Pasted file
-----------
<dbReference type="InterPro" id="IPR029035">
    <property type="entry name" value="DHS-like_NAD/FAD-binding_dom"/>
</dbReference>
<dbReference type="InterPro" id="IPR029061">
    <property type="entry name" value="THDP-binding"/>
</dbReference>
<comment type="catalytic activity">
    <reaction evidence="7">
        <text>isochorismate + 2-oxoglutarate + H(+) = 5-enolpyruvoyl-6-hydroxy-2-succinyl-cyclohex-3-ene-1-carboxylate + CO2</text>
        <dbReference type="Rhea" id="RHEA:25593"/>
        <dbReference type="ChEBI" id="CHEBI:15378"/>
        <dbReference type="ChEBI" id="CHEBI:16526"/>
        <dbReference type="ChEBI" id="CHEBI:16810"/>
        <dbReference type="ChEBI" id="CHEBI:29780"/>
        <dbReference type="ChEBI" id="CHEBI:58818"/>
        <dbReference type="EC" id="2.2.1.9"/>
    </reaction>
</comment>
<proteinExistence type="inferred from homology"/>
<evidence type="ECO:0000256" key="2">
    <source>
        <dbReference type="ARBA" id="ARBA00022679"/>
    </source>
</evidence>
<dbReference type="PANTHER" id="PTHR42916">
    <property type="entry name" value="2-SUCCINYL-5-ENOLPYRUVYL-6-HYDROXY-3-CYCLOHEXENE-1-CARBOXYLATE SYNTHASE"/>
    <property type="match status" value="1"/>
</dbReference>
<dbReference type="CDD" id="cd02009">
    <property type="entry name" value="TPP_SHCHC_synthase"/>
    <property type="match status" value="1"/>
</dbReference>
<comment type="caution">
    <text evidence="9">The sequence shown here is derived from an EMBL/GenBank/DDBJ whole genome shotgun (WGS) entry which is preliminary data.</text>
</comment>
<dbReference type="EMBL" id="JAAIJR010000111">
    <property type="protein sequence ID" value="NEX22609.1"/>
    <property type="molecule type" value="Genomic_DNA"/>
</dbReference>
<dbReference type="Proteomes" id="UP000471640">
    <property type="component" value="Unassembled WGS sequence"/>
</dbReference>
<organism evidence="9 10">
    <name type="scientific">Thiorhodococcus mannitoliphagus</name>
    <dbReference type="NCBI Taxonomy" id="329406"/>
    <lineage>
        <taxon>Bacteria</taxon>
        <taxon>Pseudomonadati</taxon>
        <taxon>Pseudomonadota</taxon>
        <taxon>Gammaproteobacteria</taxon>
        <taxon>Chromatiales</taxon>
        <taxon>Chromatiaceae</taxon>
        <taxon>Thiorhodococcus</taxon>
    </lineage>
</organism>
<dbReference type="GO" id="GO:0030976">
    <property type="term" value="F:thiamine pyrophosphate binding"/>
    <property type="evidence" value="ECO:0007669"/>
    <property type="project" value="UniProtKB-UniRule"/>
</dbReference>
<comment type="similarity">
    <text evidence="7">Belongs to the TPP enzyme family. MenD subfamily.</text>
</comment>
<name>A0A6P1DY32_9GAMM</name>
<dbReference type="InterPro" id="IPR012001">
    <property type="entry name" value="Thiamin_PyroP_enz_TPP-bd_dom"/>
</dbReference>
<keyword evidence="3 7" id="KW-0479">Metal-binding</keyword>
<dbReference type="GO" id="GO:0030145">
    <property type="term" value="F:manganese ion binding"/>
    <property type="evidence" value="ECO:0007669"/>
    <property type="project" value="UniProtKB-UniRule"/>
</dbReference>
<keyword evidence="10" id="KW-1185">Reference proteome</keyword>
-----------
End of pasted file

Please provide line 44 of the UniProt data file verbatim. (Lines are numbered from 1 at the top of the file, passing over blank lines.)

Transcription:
    <name type="scientific">Thiorhodococcus mannitoliphagus</name>